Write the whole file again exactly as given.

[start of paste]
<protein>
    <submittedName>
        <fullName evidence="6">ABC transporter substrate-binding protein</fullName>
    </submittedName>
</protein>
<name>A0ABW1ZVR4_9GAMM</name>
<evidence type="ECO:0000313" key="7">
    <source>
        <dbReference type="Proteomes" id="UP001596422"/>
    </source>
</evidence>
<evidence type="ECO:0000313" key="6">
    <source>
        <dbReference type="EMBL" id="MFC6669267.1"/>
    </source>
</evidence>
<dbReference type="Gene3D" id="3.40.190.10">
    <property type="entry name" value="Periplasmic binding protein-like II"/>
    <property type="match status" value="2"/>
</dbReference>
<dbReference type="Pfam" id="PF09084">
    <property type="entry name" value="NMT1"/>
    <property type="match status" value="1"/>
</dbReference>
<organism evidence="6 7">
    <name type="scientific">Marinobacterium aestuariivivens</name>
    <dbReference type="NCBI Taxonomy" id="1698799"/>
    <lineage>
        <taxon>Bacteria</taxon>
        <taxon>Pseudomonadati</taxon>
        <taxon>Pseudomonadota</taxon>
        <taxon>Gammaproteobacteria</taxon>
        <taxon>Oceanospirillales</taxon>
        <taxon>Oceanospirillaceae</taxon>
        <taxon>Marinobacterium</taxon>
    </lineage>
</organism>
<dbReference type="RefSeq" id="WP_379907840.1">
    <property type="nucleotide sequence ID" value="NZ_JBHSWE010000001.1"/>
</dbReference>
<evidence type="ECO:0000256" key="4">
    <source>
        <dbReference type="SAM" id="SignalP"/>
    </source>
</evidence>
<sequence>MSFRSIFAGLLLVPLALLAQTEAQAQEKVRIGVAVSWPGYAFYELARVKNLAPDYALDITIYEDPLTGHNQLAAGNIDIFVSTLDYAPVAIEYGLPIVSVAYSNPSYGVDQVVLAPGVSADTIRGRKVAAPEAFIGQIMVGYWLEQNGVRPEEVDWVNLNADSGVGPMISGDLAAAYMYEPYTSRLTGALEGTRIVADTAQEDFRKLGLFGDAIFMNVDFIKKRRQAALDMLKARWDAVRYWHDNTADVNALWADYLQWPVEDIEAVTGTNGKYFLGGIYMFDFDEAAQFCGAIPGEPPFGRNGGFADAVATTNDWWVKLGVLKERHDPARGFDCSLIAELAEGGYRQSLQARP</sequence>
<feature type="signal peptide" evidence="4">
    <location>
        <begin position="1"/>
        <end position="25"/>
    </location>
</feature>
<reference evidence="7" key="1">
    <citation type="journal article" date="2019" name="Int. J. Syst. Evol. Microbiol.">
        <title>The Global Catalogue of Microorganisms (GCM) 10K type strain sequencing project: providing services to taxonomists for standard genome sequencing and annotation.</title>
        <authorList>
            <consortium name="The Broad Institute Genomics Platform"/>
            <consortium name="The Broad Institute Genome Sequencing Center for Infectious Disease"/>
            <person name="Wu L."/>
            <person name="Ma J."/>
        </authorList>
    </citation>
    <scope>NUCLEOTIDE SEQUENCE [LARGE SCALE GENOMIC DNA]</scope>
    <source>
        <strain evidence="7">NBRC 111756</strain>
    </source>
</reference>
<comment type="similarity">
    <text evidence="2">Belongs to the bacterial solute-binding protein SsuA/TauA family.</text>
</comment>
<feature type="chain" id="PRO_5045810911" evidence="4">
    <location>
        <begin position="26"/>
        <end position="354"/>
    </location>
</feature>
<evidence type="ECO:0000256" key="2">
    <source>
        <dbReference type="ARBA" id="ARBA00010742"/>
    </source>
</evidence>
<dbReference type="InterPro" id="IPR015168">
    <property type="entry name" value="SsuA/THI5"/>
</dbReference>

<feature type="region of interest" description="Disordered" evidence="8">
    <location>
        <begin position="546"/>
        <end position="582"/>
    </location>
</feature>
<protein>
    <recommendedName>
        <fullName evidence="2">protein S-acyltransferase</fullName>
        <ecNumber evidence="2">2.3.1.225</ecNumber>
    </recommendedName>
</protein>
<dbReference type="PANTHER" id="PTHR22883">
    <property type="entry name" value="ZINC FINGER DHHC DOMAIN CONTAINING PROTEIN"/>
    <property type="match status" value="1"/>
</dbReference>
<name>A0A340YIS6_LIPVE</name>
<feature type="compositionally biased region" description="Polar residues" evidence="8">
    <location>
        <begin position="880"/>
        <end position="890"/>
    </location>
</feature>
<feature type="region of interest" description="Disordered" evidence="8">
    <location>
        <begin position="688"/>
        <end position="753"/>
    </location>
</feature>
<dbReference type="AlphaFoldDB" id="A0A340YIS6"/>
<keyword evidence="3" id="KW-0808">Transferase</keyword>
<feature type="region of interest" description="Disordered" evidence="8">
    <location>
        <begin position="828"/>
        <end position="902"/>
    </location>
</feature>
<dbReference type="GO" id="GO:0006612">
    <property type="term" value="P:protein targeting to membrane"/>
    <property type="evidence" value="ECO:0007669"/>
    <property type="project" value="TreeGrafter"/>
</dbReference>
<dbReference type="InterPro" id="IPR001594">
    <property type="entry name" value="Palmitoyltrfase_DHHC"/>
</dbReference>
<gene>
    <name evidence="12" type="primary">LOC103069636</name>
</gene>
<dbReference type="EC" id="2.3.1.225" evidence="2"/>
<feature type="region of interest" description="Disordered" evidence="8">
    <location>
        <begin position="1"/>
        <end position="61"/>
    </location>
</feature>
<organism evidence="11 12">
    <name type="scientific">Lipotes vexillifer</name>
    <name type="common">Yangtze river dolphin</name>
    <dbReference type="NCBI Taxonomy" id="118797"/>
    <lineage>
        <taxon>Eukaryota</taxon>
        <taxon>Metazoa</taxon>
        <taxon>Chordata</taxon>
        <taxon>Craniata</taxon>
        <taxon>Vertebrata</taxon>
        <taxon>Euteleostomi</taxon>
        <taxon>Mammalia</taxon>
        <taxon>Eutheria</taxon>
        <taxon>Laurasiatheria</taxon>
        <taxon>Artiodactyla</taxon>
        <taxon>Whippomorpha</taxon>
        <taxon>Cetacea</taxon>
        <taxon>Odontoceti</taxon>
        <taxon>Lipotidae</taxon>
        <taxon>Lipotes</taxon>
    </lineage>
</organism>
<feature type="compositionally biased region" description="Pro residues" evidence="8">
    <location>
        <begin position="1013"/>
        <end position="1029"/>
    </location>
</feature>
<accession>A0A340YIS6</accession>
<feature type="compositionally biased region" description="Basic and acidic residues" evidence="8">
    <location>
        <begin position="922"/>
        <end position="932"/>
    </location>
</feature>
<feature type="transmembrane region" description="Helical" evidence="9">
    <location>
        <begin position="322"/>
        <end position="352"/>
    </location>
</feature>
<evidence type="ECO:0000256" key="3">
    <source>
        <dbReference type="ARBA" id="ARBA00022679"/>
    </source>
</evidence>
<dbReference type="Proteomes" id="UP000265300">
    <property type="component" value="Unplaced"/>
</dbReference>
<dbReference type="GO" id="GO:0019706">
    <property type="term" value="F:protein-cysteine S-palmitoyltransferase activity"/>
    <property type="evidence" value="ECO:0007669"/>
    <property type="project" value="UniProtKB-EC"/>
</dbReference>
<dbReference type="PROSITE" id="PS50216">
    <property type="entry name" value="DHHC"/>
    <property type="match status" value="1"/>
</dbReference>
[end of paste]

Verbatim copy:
<protein>
    <submittedName>
        <fullName evidence="6">ABC transporter substrate-binding protein</fullName>
    </submittedName>
</protein>
<name>A0ABW1ZVR4_9GAMM</name>
<evidence type="ECO:0000313" key="7">
    <source>
        <dbReference type="Proteomes" id="UP001596422"/>
    </source>
</evidence>
<evidence type="ECO:0000313" key="6">
    <source>
        <dbReference type="EMBL" id="MFC6669267.1"/>
    </source>
</evidence>
<dbReference type="Gene3D" id="3.40.190.10">
    <property type="entry name" value="Periplasmic binding protein-like II"/>
    <property type="match status" value="2"/>
</dbReference>
<dbReference type="Pfam" id="PF09084">
    <property type="entry name" value="NMT1"/>
    <property type="match status" value="1"/>
</dbReference>
<organism evidence="6 7">
    <name type="scientific">Marinobacterium aestuariivivens</name>
    <dbReference type="NCBI Taxonomy" id="1698799"/>
    <lineage>
        <taxon>Bacteria</taxon>
        <taxon>Pseudomonadati</taxon>
        <taxon>Pseudomonadota</taxon>
        <taxon>Gammaproteobacteria</taxon>
        <taxon>Oceanospirillales</taxon>
        <taxon>Oceanospirillaceae</taxon>
        <taxon>Marinobacterium</taxon>
    </lineage>
</organism>
<dbReference type="RefSeq" id="WP_379907840.1">
    <property type="nucleotide sequence ID" value="NZ_JBHSWE010000001.1"/>
</dbReference>
<evidence type="ECO:0000256" key="4">
    <source>
        <dbReference type="SAM" id="SignalP"/>
    </source>
</evidence>
<sequence>MSFRSIFAGLLLVPLALLAQTEAQAQEKVRIGVAVSWPGYAFYELARVKNLAPDYALDITIYEDPLTGHNQLAAGNIDIFVSTLDYAPVAIEYGLPIVSVAYSNPSYGVDQVVLAPGVSADTIRGRKVAAPEAFIGQIMVGYWLEQNGVRPEEVDWVNLNADSGVGPMISGDLAAAYMYEPYTSRLTGALEGTRIVADTAQEDFRKLGLFGDAIFMNVDFIKKRRQAALDMLKARWDAVRYWHDNTADVNALWADYLQWPVEDIEAVTGTNGKYFLGGIYMFDFDEAAQFCGAIPGEPPFGRNGGFADAVATTNDWWVKLGVLKERHDPARGFDCSLIAELAEGGYRQSLQARP</sequence>
<feature type="signal peptide" evidence="4">
    <location>
        <begin position="1"/>
        <end position="25"/>
    </location>
</feature>
<reference evidence="7" key="1">
    <citation type="journal article" date="2019" name="Int. J. Syst. Evol. Microbiol.">
        <title>The Global Catalogue of Microorganisms (GCM) 10K type strain sequencing project: providing services to taxonomists for standard genome sequencing and annotation.</title>
        <authorList>
            <consortium name="The Broad Institute Genomics Platform"/>
            <consortium name="The Broad Institute Genome Sequencing Center for Infectious Disease"/>
            <person name="Wu L."/>
            <person name="Ma J."/>
        </authorList>
    </citation>
    <scope>NUCLEOTIDE SEQUENCE [LARGE SCALE GENOMIC DNA]</scope>
    <source>
        <strain evidence="7">NBRC 111756</strain>
    </source>
</reference>
<comment type="similarity">
    <text evidence="2">Belongs to the bacterial solute-binding protein SsuA/TauA family.</text>
</comment>
<feature type="chain" id="PRO_5045810911" evidence="4">
    <location>
        <begin position="26"/>
        <end position="354"/>
    </location>
</feature>
<evidence type="ECO:0000256" key="2">
    <source>
        <dbReference type="ARBA" id="ARBA00010742"/>
    </source>
</evidence>
<dbReference type="InterPro" id="IPR015168">
    <property type="entry name" value="SsuA/THI5"/>
</dbReference>

<feature type="region of interest" description="Disordered" evidence="8">
    <location>
        <begin position="546"/>
        <end position="582"/>
    </location>
</feature>
<protein>
    <recommendedName>
        <fullName evidence="2">protein S-acyltransferase</fullName>
        <ecNumber evidence="2">2.3.1.225</ecNumber>
    </recommendedName>
</protein>
<dbReference type="PANTHER" id="PTHR22883">
    <property type="entry name" value="ZINC FINGER DHHC DOMAIN CONTAINING PROTEIN"/>
    <property type="match status" value="1"/>
</dbReference>
<name>A0A340YIS6_LIPVE</name>
<feature type="compositionally biased region" description="Polar residues" evidence="8">
    <location>
        <begin position="880"/>
        <end position="890"/>
    </location>
</feature>
<feature type="region of interest" description="Disordered" evidence="8">
    <location>
        <begin position="688"/>
        <end position="753"/>
    </location>
</feature>
<dbReference type="AlphaFoldDB" id="A0A340YIS6"/>
<keyword evidence="3" id="KW-0808">Transferase</keyword>
<feature type="region of interest" description="Disordered" evidence="8">
    <location>
        <begin position="828"/>
        <end position="902"/>
    </location>
</feature>
<dbReference type="GO" id="GO:0006612">
    <property type="term" value="P:protein targeting to membrane"/>
    <property type="evidence" value="ECO:0007669"/>
    <property type="project" value="TreeGrafter"/>
</dbReference>
<dbReference type="InterPro" id="IPR001594">
    <property type="entry name" value="Palmitoyltrfase_DHHC"/>
</dbReference>
<gene>
    <name evidence="12" type="primary">LOC103069636</name>
</gene>
<dbReference type="EC" id="2.3.1.225" evidence="2"/>
<feature type="region of interest" description="Disordered" evidence="8">
    <location>
        <begin position="1"/>
        <end position="61"/>
    </location>
</feature>
<organism evidence="11 12">
    <name type="scientific">Lipotes vexillifer</name>
    <name type="common">Yangtze river dolphin</name>
    <dbReference type="NCBI Taxonomy" id="118797"/>
    <lineage>
        <taxon>Eukaryota</taxon>
        <taxon>Metazoa</taxon>
        <taxon>Chordata</taxon>
        <taxon>Craniata</taxon>
        <taxon>Vertebrata</taxon>
        <taxon>Euteleostomi</taxon>
        <taxon>Mammalia</taxon>
        <taxon>Eutheria</taxon>
        <taxon>Laurasiatheria</taxon>
        <taxon>Artiodactyla</taxon>
        <taxon>Whippomorpha</taxon>
        <taxon>Cetacea</taxon>
        <taxon>Odontoceti</taxon>
        <taxon>Lipotidae</taxon>
        <taxon>Lipotes</taxon>
    </lineage>
</organism>
<feature type="compositionally biased region" description="Pro residues" evidence="8">
    <location>
        <begin position="1013"/>
        <end position="1029"/>
    </location>
</feature>
<accession>A0A340YIS6</accession>
<feature type="compositionally biased region" description="Basic and acidic residues" evidence="8">
    <location>
        <begin position="922"/>
        <end position="932"/>
    </location>
</feature>
<feature type="transmembrane region" description="Helical" evidence="9">
    <location>
        <begin position="322"/>
        <end position="352"/>
    </location>
</feature>
<evidence type="ECO:0000256" key="3">
    <source>
        <dbReference type="ARBA" id="ARBA00022679"/>
    </source>
</evidence>
<dbReference type="Proteomes" id="UP000265300">
    <property type="component" value="Unplaced"/>
</dbReference>
<dbReference type="GO" id="GO:0019706">
    <property type="term" value="F:protein-cysteine S-palmitoyltransferase activity"/>
    <property type="evidence" value="ECO:0007669"/>
    <property type="project" value="UniProtKB-EC"/>
</dbReference>
<dbReference type="PROSITE" id="PS50216">
    <property type="entry name" value="DHHC"/>
    <property type="match status" value="1"/>
</dbReference>